Against that backdrop, the agency recommended Japanese authorities pursue labour-market and other structural reforms to boost productivity and “support sustained faster expansion of domestic demand, create a more sustainable path for long-term growth, and help reduce Japan’s public debt burden and trade imbalances.”
The Treasury flagged South Korea’s efforts to support the won in 2018, advising the country to limit interventions to “exceptional circumstances of disorderly market conditions.” It also highlighted the country’s negative output gap and weakening growth prospects.
The agency suggested South Korean authorities could “more forcefully support domestic demand” through structural measures that boost potential growth. Specifically, they could “support labour force participation by pairing new budget initiatives with comprehensive labour market reforms that reduce restrictions on laying off regular workers and incentivise hiring non-regular workers,” it said.
Germany’s “massive” current account surplus of $US298 billion in 2018 and its large trade imbalance with the US reflects” lacklustre demand growth in Germany and an undervalued real effective exchange rate,” the Treasury said.
The European country can revitalize growth and reduce its trade surplus by taking steps to “minimise burdens from elevated labour and value-added taxes,” the Treasury argued. Cutting taxes could “unleash domestic investment and consumption” and demand for imports, it added.
Italy faces a dangerous cocktail of low growth, high debt, and declining competitiveness due to “stagnant productivity and rising labour costs,” the Treasury wrote. The Mediterranean country should introduce structural reforms to “tackle deep-rooted rigidites and boost competitiveness and potential growth” as well as reduce high unemployment and public debt, it suggested.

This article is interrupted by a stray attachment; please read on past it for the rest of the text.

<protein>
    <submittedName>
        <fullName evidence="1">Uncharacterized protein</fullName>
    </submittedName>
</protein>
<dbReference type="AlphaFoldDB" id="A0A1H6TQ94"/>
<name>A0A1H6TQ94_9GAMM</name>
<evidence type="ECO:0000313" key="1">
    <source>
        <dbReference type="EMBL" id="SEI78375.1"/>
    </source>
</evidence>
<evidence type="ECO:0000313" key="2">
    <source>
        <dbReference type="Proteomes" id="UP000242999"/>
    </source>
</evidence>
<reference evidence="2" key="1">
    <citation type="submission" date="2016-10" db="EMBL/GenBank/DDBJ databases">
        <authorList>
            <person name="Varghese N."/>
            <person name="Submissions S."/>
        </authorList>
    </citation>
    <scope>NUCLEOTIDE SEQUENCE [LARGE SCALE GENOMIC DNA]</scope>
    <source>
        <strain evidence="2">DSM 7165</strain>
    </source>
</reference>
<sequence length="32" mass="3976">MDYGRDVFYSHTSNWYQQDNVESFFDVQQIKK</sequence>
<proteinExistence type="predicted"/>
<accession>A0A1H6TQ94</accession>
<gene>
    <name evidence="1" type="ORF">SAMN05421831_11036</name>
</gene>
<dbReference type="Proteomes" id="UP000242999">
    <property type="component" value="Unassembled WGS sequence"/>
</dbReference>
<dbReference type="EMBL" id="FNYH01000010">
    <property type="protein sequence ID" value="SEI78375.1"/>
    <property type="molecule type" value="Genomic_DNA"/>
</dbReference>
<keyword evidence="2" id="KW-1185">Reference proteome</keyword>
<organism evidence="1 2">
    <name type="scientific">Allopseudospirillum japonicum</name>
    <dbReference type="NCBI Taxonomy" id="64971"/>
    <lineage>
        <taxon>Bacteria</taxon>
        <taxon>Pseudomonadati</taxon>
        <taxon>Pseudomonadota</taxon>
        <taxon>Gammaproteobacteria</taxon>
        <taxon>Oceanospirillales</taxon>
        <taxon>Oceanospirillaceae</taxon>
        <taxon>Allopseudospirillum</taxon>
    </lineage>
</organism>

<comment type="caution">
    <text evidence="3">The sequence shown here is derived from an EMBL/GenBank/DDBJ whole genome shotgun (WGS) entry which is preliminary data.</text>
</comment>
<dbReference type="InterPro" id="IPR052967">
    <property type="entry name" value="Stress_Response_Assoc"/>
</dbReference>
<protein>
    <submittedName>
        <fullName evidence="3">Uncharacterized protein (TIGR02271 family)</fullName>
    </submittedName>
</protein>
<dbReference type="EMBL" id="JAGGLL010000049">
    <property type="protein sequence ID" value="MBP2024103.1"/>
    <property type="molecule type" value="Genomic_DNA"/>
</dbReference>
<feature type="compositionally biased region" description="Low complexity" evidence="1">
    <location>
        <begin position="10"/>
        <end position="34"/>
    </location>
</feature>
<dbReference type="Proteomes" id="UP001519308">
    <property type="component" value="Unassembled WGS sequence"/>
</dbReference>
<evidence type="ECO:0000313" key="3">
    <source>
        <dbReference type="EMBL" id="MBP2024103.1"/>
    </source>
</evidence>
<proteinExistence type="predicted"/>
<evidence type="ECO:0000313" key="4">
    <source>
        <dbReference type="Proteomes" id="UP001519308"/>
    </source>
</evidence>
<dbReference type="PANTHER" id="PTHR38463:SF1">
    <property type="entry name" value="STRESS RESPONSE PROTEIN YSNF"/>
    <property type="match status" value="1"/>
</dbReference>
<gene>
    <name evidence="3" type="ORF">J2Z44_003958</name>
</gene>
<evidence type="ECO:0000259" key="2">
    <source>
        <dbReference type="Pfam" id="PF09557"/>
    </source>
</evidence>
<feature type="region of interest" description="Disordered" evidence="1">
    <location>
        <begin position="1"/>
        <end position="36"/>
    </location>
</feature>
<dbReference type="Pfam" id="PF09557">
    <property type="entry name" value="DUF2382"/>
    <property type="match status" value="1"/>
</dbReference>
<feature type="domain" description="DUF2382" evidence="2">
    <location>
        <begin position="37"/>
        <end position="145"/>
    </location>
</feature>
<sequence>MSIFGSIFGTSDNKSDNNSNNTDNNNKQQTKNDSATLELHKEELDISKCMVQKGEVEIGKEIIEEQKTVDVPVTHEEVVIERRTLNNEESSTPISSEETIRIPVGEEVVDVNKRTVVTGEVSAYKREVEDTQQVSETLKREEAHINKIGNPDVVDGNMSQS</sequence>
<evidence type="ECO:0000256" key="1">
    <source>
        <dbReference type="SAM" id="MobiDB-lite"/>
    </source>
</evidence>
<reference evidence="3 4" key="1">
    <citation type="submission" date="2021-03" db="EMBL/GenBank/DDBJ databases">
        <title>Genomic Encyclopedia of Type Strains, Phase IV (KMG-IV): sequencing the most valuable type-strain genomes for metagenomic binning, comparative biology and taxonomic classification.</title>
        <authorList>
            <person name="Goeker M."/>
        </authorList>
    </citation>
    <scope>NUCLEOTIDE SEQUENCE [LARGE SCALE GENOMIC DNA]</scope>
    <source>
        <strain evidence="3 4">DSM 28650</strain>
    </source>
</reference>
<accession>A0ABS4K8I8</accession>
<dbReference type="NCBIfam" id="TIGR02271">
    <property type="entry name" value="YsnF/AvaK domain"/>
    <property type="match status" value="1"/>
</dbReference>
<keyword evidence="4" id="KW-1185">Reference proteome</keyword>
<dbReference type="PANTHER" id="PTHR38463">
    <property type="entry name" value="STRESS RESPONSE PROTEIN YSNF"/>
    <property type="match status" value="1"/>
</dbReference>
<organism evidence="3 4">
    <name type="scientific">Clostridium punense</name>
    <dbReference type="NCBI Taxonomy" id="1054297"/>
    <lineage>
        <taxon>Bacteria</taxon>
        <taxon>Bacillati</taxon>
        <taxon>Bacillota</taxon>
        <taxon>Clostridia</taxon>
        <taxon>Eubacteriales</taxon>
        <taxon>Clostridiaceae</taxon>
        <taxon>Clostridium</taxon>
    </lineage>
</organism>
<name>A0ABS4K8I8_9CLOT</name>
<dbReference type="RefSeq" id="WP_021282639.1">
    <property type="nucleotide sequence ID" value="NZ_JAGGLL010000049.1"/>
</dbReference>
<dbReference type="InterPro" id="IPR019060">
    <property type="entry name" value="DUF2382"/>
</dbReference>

Italy should spend carefully and target growth initiatives over the next few years, the agency said, as that could “help reduce external vulnerabilities and bolster investor confidence.”
“The government should also focus on reforms to address barriers to stronger growth in Italy, such as labour market reforms to tackle the widening unit labour cost gap between Italy and the rest of the euro area and other supply-side reforms that will help reinvigorate investment,” it added.
Instead of policy recommendations, Treasury officials highlighted several risks to Ireland’s economy. They warned a “disorderly Brexit” could reduce the Irish economy’s growth rate by up to four percentage points in the first year, according to Central Bank of Ireland forecasts.